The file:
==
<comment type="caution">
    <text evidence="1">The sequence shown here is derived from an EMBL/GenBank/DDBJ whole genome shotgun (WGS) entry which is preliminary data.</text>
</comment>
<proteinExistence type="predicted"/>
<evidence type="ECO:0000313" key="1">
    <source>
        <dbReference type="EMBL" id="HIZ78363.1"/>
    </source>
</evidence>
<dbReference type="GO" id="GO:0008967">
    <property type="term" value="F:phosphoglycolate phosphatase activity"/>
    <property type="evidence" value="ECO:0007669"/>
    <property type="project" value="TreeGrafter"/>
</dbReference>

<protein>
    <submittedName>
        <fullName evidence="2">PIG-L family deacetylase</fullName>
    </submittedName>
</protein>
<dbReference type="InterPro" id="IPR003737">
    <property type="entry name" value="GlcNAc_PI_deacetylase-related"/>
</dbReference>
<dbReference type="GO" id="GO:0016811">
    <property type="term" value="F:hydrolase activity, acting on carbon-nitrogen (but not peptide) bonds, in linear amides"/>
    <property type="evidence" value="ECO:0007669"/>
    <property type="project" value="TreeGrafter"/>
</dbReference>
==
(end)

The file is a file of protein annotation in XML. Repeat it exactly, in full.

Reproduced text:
<comment type="caution">
    <text evidence="1">The sequence shown here is derived from an EMBL/GenBank/DDBJ whole genome shotgun (WGS) entry which is preliminary data.</text>
</comment>
<proteinExistence type="predicted"/>
<evidence type="ECO:0000313" key="1">
    <source>
        <dbReference type="EMBL" id="HIZ78363.1"/>
    </source>
</evidence>
<dbReference type="GO" id="GO:0008967">
    <property type="term" value="F:phosphoglycolate phosphatase activity"/>
    <property type="evidence" value="ECO:0007669"/>
    <property type="project" value="TreeGrafter"/>
</dbReference>

<protein>
    <submittedName>
        <fullName evidence="2">PIG-L family deacetylase</fullName>
    </submittedName>
</protein>
<dbReference type="InterPro" id="IPR003737">
    <property type="entry name" value="GlcNAc_PI_deacetylase-related"/>
</dbReference>
<dbReference type="GO" id="GO:0016811">
    <property type="term" value="F:hydrolase activity, acting on carbon-nitrogen (but not peptide) bonds, in linear amides"/>
    <property type="evidence" value="ECO:0007669"/>
    <property type="project" value="TreeGrafter"/>
</dbReference>